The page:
While there have been plenty of negatives in 2020, one of the positives in the Berlin community has been a renewed sense of involvement from citizens.
It’s not hyperbole to say next month’s election in Berlin is historic. There are an unprecedented 10 candidates seeking elected office. Five individuals are seeking to become the town’s next mayor. Incumbent Mayor Gee Williams has held the seat since the spring of 2008 when then-Mayor Tom Cardinale passed away unexpectedly of a heart attack at his home. As the vice president of the council at that time, Williams served as interim mayor until being elected officially to that seat five months later when he defeated former Mayor Rex Hailey. Williams has cruised to re-election in the last two elections, but will clearly face a tougher road this fall. After one term in office, Councilman Zack Tyndall has opted to give up his seat for a shot at knocking off Williams. Tyndall clearly is politically ambitious and just two years into his term in 2018 unsuccessfully challenged County Commissioner Bud Church.
As far as the council races, there are two candidates looking to replace long-time District 3 Councilman Elroy Brittingham, who has been in office since 1988. Brittingham deserves a salute for his amazing 32 years of service to the Flower Street community. The at-large district – occupied by Paula Lynch for 26 years and the last six by Thom Gulyas – also has two candidates. For most of Lynch’s political career, she was unopposed for her seat. When she retired in 2014, Gulyas was handed her seat by virtue of being unopposed. He was once again given the seat in 2018 when he was unopposed for re-election. Gulyas announced he is relocating elsewhere in northern Worcester County earlier this year so the remainder of his two-year term could be filled during the fall election. The only seat up for grabs without a contested race is in District 2 where Jack Orris, who lost a bid four years ago for the same seat to mayoral candidate Tyndall by a vote of 185-116, has essentially been elected.
These are exciting times in Berlin. Consequently, this newspaper is hosting an online town hall next Tuesday with mayor candidates and the following Tuesday, Sept. 22 with the council candidates. The town hall videos will be released the day after the individual events. In advance, questions from citizens were sought as part of the town hall. In total, we have received more than 80 questions from local residents. It’s impressive to see such an active citizenry because this was not the case in Berlin for many years. In fact, the voter turnout in the 2016 election was a paltry 23% with just 740 residents turning out of the then-3,172 registered voters in town. Far more participation is expected Oct. 6.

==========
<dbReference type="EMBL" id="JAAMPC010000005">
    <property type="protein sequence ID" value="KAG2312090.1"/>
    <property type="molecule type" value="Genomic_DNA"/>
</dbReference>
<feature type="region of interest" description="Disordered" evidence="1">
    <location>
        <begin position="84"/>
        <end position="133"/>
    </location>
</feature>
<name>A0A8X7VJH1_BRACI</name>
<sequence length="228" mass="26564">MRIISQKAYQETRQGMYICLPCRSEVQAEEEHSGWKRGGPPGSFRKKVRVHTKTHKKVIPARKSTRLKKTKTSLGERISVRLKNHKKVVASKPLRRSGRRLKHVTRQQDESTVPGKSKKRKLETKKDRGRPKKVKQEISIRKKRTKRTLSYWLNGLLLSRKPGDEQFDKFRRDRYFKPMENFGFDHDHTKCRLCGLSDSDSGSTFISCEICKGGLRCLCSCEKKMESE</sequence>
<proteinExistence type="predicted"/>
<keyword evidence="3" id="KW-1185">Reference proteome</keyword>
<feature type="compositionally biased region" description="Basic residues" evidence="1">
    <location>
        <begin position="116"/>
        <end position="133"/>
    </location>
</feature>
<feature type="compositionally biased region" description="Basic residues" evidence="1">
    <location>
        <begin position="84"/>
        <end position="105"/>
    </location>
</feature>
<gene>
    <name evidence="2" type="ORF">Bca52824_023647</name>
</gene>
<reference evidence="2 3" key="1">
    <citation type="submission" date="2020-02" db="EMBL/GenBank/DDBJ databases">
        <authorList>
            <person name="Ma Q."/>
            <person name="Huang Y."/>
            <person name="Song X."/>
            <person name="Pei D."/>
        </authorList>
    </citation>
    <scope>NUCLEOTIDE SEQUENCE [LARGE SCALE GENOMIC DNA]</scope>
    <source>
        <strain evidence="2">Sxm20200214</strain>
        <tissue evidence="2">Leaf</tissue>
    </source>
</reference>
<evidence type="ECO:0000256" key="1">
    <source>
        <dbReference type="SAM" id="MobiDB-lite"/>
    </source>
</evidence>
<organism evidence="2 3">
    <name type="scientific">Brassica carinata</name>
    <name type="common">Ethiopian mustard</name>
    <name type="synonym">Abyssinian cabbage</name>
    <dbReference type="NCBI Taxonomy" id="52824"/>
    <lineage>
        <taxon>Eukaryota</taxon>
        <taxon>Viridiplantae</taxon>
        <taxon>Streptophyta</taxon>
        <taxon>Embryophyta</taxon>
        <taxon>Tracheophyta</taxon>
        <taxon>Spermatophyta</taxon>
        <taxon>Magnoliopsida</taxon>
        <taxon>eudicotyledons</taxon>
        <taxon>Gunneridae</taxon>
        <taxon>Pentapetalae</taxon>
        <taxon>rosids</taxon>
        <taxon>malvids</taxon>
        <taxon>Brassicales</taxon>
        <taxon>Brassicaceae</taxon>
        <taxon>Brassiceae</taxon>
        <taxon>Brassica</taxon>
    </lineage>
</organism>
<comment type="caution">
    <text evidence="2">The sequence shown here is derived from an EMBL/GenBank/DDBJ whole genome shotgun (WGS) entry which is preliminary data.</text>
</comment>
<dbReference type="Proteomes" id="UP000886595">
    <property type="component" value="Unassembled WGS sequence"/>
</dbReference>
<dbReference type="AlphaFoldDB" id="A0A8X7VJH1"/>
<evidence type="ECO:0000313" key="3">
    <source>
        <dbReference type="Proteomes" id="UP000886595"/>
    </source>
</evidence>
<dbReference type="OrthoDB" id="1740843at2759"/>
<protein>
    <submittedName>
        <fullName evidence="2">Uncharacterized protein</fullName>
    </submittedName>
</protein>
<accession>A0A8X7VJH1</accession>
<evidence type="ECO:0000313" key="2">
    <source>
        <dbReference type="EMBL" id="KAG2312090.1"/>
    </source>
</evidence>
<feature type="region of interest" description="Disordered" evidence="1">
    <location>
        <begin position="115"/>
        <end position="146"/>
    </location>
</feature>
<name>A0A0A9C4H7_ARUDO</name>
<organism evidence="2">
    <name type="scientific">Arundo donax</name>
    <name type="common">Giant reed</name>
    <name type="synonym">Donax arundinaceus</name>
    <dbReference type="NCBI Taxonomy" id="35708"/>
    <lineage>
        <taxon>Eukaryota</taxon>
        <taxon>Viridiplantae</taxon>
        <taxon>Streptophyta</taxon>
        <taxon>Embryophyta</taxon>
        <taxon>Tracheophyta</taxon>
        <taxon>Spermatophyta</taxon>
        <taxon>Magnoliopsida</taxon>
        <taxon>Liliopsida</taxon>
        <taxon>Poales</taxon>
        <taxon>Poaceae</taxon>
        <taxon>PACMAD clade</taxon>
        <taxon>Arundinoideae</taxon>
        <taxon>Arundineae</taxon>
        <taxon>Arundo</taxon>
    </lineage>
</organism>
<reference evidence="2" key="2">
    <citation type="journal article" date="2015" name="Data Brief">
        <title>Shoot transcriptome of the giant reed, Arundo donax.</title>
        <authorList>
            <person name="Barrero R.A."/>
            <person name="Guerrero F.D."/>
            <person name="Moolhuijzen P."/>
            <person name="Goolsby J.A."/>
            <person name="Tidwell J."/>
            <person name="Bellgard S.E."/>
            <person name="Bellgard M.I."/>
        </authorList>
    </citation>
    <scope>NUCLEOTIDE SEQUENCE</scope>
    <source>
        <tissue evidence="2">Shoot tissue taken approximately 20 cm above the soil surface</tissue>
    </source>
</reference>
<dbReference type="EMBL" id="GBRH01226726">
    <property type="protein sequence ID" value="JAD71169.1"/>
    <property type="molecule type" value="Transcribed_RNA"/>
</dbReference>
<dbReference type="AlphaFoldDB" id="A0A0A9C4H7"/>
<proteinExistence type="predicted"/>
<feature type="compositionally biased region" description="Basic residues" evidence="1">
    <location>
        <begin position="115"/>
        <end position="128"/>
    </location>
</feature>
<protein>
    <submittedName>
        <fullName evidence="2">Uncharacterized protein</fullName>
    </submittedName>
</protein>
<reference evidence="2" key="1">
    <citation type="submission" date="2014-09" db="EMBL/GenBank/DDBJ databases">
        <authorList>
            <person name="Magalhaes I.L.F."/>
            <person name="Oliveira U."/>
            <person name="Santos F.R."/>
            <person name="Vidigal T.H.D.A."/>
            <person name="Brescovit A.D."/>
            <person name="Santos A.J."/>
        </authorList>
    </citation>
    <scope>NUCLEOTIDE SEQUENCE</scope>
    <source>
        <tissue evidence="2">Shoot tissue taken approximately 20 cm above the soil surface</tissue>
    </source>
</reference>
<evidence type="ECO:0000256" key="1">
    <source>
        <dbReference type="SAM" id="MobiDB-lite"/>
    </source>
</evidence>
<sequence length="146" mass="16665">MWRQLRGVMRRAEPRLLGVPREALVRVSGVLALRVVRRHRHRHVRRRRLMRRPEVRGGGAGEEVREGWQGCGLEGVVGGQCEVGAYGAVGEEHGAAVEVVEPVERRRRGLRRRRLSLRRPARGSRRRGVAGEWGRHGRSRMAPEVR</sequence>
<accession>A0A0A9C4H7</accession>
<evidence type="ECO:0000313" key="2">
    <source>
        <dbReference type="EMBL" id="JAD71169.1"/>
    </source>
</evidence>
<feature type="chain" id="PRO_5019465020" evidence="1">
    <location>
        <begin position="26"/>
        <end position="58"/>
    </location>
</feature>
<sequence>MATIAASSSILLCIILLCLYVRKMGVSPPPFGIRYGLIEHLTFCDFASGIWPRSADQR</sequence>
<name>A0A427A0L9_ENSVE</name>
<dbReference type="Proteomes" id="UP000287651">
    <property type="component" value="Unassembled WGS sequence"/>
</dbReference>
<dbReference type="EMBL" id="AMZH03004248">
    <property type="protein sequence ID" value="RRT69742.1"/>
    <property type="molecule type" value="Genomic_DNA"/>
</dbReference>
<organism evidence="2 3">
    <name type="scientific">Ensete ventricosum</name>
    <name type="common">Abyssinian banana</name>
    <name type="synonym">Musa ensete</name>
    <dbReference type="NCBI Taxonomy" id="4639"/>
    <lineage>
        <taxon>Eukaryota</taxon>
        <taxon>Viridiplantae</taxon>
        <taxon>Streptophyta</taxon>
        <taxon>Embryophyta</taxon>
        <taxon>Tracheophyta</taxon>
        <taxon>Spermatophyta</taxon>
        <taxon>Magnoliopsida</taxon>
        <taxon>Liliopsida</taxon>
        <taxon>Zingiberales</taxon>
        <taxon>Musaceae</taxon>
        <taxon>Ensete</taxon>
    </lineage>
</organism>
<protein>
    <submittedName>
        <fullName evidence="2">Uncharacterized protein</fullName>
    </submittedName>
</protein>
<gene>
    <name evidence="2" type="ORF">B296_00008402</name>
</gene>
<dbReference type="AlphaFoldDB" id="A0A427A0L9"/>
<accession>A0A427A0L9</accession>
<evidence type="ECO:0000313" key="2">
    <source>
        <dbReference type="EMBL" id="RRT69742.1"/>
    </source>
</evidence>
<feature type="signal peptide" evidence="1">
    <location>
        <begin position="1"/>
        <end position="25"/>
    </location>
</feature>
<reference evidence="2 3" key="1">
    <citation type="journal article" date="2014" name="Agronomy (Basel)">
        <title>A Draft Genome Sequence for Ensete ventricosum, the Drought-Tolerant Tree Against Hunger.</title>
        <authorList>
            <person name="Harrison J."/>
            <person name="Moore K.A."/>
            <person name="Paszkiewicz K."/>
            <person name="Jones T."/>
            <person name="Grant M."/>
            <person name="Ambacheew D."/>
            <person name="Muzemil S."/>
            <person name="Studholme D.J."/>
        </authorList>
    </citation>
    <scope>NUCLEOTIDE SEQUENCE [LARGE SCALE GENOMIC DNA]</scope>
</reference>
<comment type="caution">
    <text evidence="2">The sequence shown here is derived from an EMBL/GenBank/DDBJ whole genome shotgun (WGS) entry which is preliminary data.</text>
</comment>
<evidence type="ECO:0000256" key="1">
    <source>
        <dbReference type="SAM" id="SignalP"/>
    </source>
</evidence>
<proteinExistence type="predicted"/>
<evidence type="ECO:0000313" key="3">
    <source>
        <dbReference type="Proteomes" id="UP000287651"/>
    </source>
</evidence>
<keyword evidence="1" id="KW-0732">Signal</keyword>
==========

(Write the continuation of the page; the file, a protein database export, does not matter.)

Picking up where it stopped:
The City Watch program in Ocean City is the camera system used to help police keep an eye on the Boardwalk. In the case of an assault on the Boardwalk last weekend, the surveillance system allowed police to quickly locate the suspects and make arrests in a brutal two-on-one attack and robbery.
Because the suspects denied any wrongdoing and the lack of witnesses due to the incident occurring after 2 a.m., police may well have not been able to charge the two Delaware men in the vicious assault and robbery. Police were able to quickly review City Watch footage and see the two men beat the man repeatedly with one of the suspects even body slamming the fleeing victim on the beach before stealing about $2,500 in cash.
Why the victim had that much cash in his pocket in the middle of the night on the boards is unclear and surely a subject of investigation by police, but the surveillance system is to credit for aiding police in making the arrests.
As the dreaded pop-up vehicle event approaches Ocean City in two weeks, social media activity has heightened. It’s equally entertaining and frustrating to read what this lame-brained lot has to say about Ocean City and the misperceptions many have. It’s interesting as the group maintains participants in the unsanctioned event bring needed revenue to the town, painting a picture of the business community welcoming them but the town’s elected officials and police officers hating them. I tend to think everyone dislikes the element the pop-up weekend brings.
The Town of Ocean City recently added some new information to its website about the Special Event Zone and what it entails. A page focuses on Frequently Asked Questions. One of the questions was, “Does the City Council realize how much money it stands to lose if the unauthorized event stops?”
The response was appropriate and on the money. It read, “Yes, the City Council is aware of the economic impact of the Pop-up Rally event. The Pop-up Rally also costs our community more than just money. The Town also pays a substantial cost in staff time and resources to cope with the rally. But perhaps the biggest cost of all was the effect the rally had upon our quality of life for our residents and visitors. In 2020 specifically, we are working hard to keep Ocean City moving forward amidst the challenges we’ve all faced due to the COVID-19 pandemic, and given that the Pop-up Rally does not have a designated event promoter for the Town to communicate with like authorized Motor Events do, we are concerned whether the Pop-up Rally participants will consider the importance of following health and safety guidelines during these times.”